Training Up Other Worship Leaders
Featuring Kevin Pledger Posted on June 21, 2008
I had a pastor near Cincinnati, Ohio who introduced me to the whole concept of studying leadership. Before that, the thought had never entered my mind. I'm not even sure that I knew that leadership was something one even could study! Every Friday at staff meeting, we would sit around a table for the first hour we were there and listen to one of Dr. John C. Maxwell's INJOY Life Club lessons. These were leadership lessons primarily aimed at ministry personnel. Those Fridays changed my life and my ministry forever.
In one of the lessons, Dr. Maxwell said, "Never do ministry alone." That one statement has stuck with me ever since. It is now a method of my ministry. This statement is the key to training up capable leaders in your worship ministry.
Before we go any further, you must know that in order to train capable leaders, there is the assumption that you are a capable leader yourself! I do not mean to be offensive. But in my years of ministry, I have seen too many men and women in the pulpits of America who lacked good leadership ability. The leaders whom you mentor can only reach as high as your ability can train them. On a scale of 1 to 10, if you are a 4, you cannot train up leaders to be a 7 or 8. So the first step is to assess your own leadership ability and make sure that you are the one to mentor others. The most difficult thing for any leader to do, in my opinion, is to give himself or herself an honest objective view of themselves.
Once that assessment has been made and the determination reached that you are the one to train others, the process actually becomes a little easier. From there, you follow Dr. Maxwell's statement to "never do ministry alone." Choose one or two (or more depending on time and availability) potential leaders that you will be training. Pull them alongside you in almost everything you do. Meet with them over lunch for worship planning meetings if they are not in the office with you. Explain why you make the decisions you make for everything from song choice to band member scheduling. Show them your resources for ministry aid (like directing them to PraiseCharts and other sites) and help them to understand how and when to use these resources while equipping them with accounts to do so.
There is a simple three-step process that I use when training up other leaders. Know that this process in most cases is not something that can be successful over days or weeks, but more like months or years. Training capable leaders takes time. This three step process is this:
The first thing you do is model what you want done and how it is to be done. Let those whom you are training know what the standards of quality that you expect to be upheld will be. Have them watch you and take notes. Again, be very responsible to explain why you do what you do. Help them to be leaders, not clones of another leader. Helping them to understand why you do what you do will help them to make proper decisions later.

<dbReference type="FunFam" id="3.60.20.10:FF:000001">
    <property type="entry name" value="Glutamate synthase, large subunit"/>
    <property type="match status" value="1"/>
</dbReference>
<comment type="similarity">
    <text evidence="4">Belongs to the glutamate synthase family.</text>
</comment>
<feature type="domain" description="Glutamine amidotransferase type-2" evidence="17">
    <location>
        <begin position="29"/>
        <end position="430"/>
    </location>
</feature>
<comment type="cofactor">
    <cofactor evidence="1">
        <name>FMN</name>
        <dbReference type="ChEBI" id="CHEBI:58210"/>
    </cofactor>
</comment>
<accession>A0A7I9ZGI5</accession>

Second, you want to mentor others by pulling them alongside you and having them do ministry with you. This may be having them on the stage with you and actually giving them one song (at first) to actually lead. It may be a situation where you are the one in communication with the congregation and they just do the solo work, or where they do it all. The more they understand and comprehend, the more you have them do on their own. Understand that this may take a few months or even over a year.
Third, mobilize your newly trained leader for effective ministry by allowing him or her to have responsibilities in your ministry. Part of this stage would be the understanding that they will "never do ministry alone." They should be given the responsibility of pulling others alongside them and training them to do what they do. You, or course, will need to maintain some type of overseeing accountability for your leaders and keeping everyone on the same page.
This process should never end. You may be asking yourself, "Doesn't this mean that I would eventually work myself out of a job?" YES! Now you're catching on! As a church staff member, you are not so much hired to do your job as much as you are hired to train others to do your job. That is how to have longevity in ministry and leave a lasting legacy!
Here at First Christian Church in Decatur, Illinois, where I serve, it was necessary for me to be gone for three weeks last year with two Sundays in between. From day one of being on staff, I had followed this three step process. During those three weeks, not a thing went lacking. I had two vocal teams (now three) with at least three vocalists who were comfortable with effectively communicating and vocally leading the congregation in worship. Others were in place to do rehearsals. The two Sundays went by without a hitch. And when I landed on Saturday night, I knew that when I walked on the stage the next morning and gave the downbeat for the first tune, that the band and vocal team would be ready. They were. It was the first time in 14 years that either the Pastor or Associate Pastor (or both) had not had to come on the platform and lead worship when the Worship Leader was gone.
I'm not the one who thought this up. It's not my original process. But I can give firsthand testimony that it works. Thank you to all who have helped shape me as a more effective leader and worship leader. And thanks, Dr. Maxwell!
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- 7 Best Practices For Running A Great Worship Rehearsal
- 3 Keys To Leading A More Meaningful Life In The New Year
- The Fraction Principle How To Make Beautiful Music By Playing Less
- Make No Mistakes 3 Ways To Move From Sloppy To Solid In Your Musicianship
- Manners 101 For Worship Teams (Or 5 Ways Your Attitude Changes Everyone’s Sunday Morning)
- 10 Best Practices For Worship Vocalists
- Weekly Worship Team Devotional Are You Ready To Risk Again?